Ah, Daav’s famous toasted cheese sandwiches.

On this readthrough, it strikes me that they’re toasted cheese sandwiches, because the word that’s been used up until now has been “handwich”. (At the risk of self-incrimination, I admit that this is a thing I’ve been actively tracking.) Perhaps it’s a translation convention, where “handwich” is the Terran word and bears some etymological connection to “hand” and “sandwich”, but the Liaden word is so completely different that one might as well translate it as “sandwich” and have done.

I like the idea that every toasted cheese sandwich is a unique work of art, and that there is therefore no wrong way to make one.

Mouse and Dragon – Chapter 7

In which Daav and Aelliana take a scenic route out of Solcintra.

Another incident underlining the idea of Mizel’s house as a foreign and dangerous port is Solcintra Port Control welcoming Aelliana home. It makes sense as a greeting, considering that it’s the port she flies out of, and I don’t expect they’re aware that she’s just come from the place that ought to have been home to her, but I reckon she’ll have noticed the irony of it.

Jon’s twitch at the news of Aelliana accepting Korval’s protection is interesting. I suspect it’s because it’s not the offer he’d been expecting Daav to make and Aelliana to accept, after the way they were the last time he saw them together.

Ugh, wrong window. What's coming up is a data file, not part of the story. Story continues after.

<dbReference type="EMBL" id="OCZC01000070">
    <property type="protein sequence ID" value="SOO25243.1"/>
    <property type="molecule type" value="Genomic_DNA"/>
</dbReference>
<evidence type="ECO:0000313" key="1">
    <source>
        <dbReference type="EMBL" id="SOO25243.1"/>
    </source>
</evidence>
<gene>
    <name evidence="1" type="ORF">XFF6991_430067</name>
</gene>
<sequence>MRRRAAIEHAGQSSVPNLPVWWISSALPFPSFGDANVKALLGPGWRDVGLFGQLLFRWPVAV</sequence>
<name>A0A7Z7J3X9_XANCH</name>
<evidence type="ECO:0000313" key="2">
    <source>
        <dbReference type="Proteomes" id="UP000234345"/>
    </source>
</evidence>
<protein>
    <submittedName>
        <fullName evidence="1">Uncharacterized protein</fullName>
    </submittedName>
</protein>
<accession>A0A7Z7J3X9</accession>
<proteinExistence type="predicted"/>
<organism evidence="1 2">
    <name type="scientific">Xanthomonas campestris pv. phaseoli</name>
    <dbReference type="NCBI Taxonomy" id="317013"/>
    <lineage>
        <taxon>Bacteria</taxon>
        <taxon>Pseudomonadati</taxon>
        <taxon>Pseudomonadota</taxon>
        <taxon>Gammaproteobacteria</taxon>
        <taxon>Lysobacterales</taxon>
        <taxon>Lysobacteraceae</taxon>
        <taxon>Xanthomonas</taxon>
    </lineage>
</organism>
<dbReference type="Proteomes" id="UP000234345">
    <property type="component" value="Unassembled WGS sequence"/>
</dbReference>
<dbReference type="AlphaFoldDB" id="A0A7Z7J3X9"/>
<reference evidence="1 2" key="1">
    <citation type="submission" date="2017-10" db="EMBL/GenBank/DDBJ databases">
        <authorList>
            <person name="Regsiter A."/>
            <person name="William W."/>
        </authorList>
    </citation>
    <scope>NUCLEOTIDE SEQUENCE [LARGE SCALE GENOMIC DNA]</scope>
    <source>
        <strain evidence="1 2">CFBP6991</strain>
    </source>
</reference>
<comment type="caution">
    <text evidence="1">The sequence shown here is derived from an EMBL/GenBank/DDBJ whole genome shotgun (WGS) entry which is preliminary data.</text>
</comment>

Mouse and Dragon – Chapter 3

In which Daav and Aelliana are reunited.

It occurs to me that, even had nobody noticed the Jump ring on Ran Eld’s finger during the confrontation, it would have been surrendered to Mizel along with the rest of his finery when he died, so it would not have been necessary to pursue him to Low Port to get it back. I can understand that chain of thought not coming to Aelliana’s mind, though.

It appears that Daav and Aelliana do possess the lifemate bond to some degree, but that it only works at full strength when they’re in close physical proximity, as they are here, or as when they were dancing at the celebration.

This chapter includes the final four sentences of Scout’s Progress, all that was left from last chapter, with a few tweaks to punctuation and word choice but no substantive changes.

Mouse and Dragon – Chapter 1

In which dead women do not need new clothes.

And the sequel starts, straight out of the gate, by picking holes in the happy ending of the previous book. Which is unexpected, perhaps, only in how quickly it gets down to it, since if there were no holes in the happy ending it would not be necessary to have a sequel.

(I do wonder whether the authors were aware all along of the issues Daav and Er Thom lay out here, and glossed over them for the sake of a tidy ending, or if they only realised them after further thought, during the time between publishing Scout’s Progress and beginning to write Mouse and Dragon. I do not mean this as a slight, to suggest that it may have taken them a while to realise what Daav realises almost immediately; after all, they are authors, not Delms, and have not spent thirty years learning to think like a Delm the way Daav has.)